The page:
It wasn’t the easiest spot to move into and James had to unhook and re-hook again a couple of times to make the turn, during which he bend the landing legs (minor detail), but we finally got it done. The spot is beautiful, under a great roof structure which keeps us out of the worst of the wind, rain and sunshine, all of which conditions we encounter rather forcefully during our stay. We also have a good view of the entrance which makes it easy to spot new arrivals.


We met our neighbors and co-hosts, Joe and Deanna, who turn out to be the nicest people we could ever have wished for to have as our first co-workers.
We had a couple of days to settle in before we had to start working so we slowly set up ‘camp’.


We tried to set up the screen room too but gave up on it after 2 days because the winds turned out to be way too much and it kept blowing away and rattled the awning in a way that I was afraid it would rip off. The cats seem to feel right at home, they take the desert as one huge litter box and kept themselves busy hunting all the little critters that hide in it.


Sadie loves to chase the jackrabbits during the day and the little bunnies that show up in the evening. She never got one but enjoyed trying. We keep her on a long line most of the time but if we have no guests she can roam around free and for her walks I walk her off-leash outside the campground.

Our job here consists of meeting and greeting the campers that come in and check that they have payed, although we have nothing to do with the financial site of it, they have to deposit there fees in the ‘iron ranger’, a pole with a slit in it through which they have to slide the envelop with money.


We also have to keep the bathrooms clean and the grounds looking tidy but however we want to do that was left to us. As long as we make 20 hrs between the 2 of us and were a ‘presence’ for a couple of hrs during the 3 days we have to work each week, it's fine.
James is also drafted to work on a couple of projects during the time we will be here and I am asked to give tours of the historical Stage Coach building on site for 2 hrs. on Sundays and maybe upon request during the week.
Quite a challenge for me because I was never too comfortable talking to a group but after the first couple of times I found I was actually enjoying myself and started to look into the history of the place in order to be able to tell people more. I also met a lot of people that knew much more about it than I did and that was fun too; I learn something new every time!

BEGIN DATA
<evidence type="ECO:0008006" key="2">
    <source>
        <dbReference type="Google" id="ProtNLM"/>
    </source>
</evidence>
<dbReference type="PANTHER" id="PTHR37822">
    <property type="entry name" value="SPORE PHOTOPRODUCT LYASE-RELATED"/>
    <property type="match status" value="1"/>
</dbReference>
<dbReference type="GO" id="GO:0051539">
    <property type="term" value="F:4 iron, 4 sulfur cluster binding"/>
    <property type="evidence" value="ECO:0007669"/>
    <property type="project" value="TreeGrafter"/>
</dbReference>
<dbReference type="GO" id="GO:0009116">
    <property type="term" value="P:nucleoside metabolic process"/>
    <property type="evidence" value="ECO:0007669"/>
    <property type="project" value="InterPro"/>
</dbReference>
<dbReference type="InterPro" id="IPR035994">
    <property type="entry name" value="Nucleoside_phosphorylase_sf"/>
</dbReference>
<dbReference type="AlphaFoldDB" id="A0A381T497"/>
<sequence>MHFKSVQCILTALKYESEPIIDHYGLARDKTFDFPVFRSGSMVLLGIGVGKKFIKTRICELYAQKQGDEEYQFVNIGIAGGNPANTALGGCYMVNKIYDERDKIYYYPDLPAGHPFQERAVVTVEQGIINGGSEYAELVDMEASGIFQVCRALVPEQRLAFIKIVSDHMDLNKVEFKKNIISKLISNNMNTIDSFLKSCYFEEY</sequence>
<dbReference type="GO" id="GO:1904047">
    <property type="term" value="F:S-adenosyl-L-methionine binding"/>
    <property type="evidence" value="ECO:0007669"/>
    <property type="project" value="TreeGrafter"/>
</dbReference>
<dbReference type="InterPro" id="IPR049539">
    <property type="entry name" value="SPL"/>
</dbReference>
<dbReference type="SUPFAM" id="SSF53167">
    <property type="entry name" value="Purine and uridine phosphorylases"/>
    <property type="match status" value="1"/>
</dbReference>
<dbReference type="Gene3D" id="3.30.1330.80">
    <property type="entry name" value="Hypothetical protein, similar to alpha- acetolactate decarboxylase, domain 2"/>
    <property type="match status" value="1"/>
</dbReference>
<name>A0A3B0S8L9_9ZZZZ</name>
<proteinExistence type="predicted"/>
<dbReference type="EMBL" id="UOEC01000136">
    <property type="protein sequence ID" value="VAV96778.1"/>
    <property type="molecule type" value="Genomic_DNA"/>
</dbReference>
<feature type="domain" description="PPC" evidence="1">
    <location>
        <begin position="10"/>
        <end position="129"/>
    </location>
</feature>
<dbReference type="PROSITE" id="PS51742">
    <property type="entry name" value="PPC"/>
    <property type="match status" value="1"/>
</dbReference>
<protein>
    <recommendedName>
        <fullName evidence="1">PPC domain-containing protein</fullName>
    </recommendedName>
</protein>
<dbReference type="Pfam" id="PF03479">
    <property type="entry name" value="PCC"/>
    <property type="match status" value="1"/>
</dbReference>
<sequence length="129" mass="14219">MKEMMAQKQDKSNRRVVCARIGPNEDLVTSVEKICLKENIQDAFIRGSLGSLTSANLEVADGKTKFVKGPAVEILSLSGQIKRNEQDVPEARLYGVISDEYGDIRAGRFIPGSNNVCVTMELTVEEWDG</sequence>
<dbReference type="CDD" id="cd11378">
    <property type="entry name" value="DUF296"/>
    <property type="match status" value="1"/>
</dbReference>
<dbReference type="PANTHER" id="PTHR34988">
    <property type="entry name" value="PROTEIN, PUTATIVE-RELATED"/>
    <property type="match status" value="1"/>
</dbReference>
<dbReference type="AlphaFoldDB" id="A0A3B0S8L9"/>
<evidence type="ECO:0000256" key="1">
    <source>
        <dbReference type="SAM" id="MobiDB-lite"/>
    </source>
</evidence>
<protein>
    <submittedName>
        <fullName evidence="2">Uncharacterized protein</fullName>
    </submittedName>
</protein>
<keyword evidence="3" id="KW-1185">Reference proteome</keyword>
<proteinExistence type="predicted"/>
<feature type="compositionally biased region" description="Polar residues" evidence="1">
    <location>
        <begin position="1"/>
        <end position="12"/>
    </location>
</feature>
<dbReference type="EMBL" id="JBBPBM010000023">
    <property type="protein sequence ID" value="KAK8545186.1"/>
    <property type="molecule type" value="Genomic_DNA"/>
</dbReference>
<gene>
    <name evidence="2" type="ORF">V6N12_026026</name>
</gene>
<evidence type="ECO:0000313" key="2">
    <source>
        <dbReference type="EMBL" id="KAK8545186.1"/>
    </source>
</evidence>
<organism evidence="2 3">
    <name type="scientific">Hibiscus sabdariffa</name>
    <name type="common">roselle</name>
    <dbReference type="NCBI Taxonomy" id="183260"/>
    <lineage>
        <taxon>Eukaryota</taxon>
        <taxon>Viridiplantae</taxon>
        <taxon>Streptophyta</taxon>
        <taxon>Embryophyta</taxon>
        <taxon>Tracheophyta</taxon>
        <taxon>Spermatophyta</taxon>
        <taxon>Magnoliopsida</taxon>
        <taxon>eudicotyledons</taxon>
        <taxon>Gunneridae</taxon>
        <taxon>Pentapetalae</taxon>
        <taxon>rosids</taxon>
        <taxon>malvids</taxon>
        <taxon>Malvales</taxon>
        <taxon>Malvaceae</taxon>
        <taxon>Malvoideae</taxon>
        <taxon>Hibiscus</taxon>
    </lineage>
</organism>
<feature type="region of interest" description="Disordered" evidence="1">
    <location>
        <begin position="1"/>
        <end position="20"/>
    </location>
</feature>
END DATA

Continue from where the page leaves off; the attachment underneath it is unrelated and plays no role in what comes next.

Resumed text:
Not too long after we arrived we had our first potluck dinner at Thanksgiving, the first of many to come, at Agua Caliente which was a bigger campsite down the road from us. We got to meet most workampers and rangers and had a great time and great food!


It was truly special to be with such a great group of people during the Holidays, being used to only the 2 of us most of the previous years.  It turns out to be an unexpected benefit of this ‘lifestyle’. We gain a whole group of family and friends and when we got ‘enough’ of each other we each go our own way! I like it!  I made James' Mam's layered ‘overnight salad’.

Monday, October 25, 2010


Help arrived in the form of my Mom, who came to visit me from Holland for 3 weeks! She loves to have something ‘to do’ and especially to decorate so while she was here we managed to paint the inside of the RV.
I always painted my walls in all the houses I’ve lived in, I just don’t like the white so we painted some of the RV’s walls an ochre-ish yellow and some of them a nice mossy green. It came out beautiful with the carpet and tiles being a chocolate brown. 

I had read about an interesting moderation to give the cats access to the down'stairs' basement where we could place their litterboxes and food dishes so they'll be out of sight and 'smell'.

James cut a hole for a cat door at the side of the steps to the bedroom, into the pantry of which he closed of part of the bottom area. He than cut a hole through the back of the pantry into the basement and built a ramp to get down to it. He even installed a little light that comes on with the same switch as for our night/foot light in the bedroom so they have a light there at night.

The ramp going down in the 'basement'

During the day we leave the door to the basement on a crack so they can come and go as they please and we don't have to open and close the front door all the time. The litterboxes and food dishes are easily accessible through the basement doors.
I think it's absolutely ingenious!

We did some shopping for new linens and stuff to go with the new color scheme and picked up a lot of other items that I had on my list. It was nice to have somebody there to help me choose since I’m hopeless in that department. Off course we took some time off to do some fun things too!